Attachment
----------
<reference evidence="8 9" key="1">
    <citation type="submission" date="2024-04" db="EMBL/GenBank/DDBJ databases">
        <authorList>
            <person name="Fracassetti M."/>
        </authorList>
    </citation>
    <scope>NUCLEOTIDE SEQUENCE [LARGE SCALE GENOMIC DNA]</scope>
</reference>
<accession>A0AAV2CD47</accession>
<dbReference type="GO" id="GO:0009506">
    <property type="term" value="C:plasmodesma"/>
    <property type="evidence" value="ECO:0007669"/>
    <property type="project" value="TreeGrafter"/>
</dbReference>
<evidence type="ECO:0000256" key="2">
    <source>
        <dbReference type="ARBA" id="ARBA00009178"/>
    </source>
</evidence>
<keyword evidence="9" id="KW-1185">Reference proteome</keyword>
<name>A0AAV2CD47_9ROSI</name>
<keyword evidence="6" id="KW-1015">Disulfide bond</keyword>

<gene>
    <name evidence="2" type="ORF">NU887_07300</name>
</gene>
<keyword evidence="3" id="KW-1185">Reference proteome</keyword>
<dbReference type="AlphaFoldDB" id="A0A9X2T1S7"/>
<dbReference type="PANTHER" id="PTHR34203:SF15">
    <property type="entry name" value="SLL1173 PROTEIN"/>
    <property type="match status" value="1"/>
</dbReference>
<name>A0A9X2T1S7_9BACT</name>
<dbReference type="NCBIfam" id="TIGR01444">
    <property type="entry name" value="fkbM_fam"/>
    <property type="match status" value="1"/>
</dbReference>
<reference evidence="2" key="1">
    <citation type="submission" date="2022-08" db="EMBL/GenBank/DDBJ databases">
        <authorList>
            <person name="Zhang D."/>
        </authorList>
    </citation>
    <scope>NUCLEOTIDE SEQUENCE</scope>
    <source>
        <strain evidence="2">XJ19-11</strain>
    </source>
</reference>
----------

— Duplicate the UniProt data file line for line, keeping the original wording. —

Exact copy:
<reference evidence="8 9" key="1">
    <citation type="submission" date="2024-04" db="EMBL/GenBank/DDBJ databases">
        <authorList>
            <person name="Fracassetti M."/>
        </authorList>
    </citation>
    <scope>NUCLEOTIDE SEQUENCE [LARGE SCALE GENOMIC DNA]</scope>
</reference>
<accession>A0AAV2CD47</accession>
<dbReference type="GO" id="GO:0009506">
    <property type="term" value="C:plasmodesma"/>
    <property type="evidence" value="ECO:0007669"/>
    <property type="project" value="TreeGrafter"/>
</dbReference>
<evidence type="ECO:0000256" key="2">
    <source>
        <dbReference type="ARBA" id="ARBA00009178"/>
    </source>
</evidence>
<keyword evidence="9" id="KW-1185">Reference proteome</keyword>
<name>A0AAV2CD47_9ROSI</name>
<keyword evidence="6" id="KW-1015">Disulfide bond</keyword>

<gene>
    <name evidence="2" type="ORF">NU887_07300</name>
</gene>
<keyword evidence="3" id="KW-1185">Reference proteome</keyword>
<dbReference type="AlphaFoldDB" id="A0A9X2T1S7"/>
<dbReference type="PANTHER" id="PTHR34203:SF15">
    <property type="entry name" value="SLL1173 PROTEIN"/>
    <property type="match status" value="1"/>
</dbReference>
<name>A0A9X2T1S7_9BACT</name>
<dbReference type="NCBIfam" id="TIGR01444">
    <property type="entry name" value="fkbM_fam"/>
    <property type="match status" value="1"/>
</dbReference>
<reference evidence="2" key="1">
    <citation type="submission" date="2022-08" db="EMBL/GenBank/DDBJ databases">
        <authorList>
            <person name="Zhang D."/>
        </authorList>
    </citation>
    <scope>NUCLEOTIDE SEQUENCE</scope>
    <source>
        <strain evidence="2">XJ19-11</strain>
    </source>
</reference>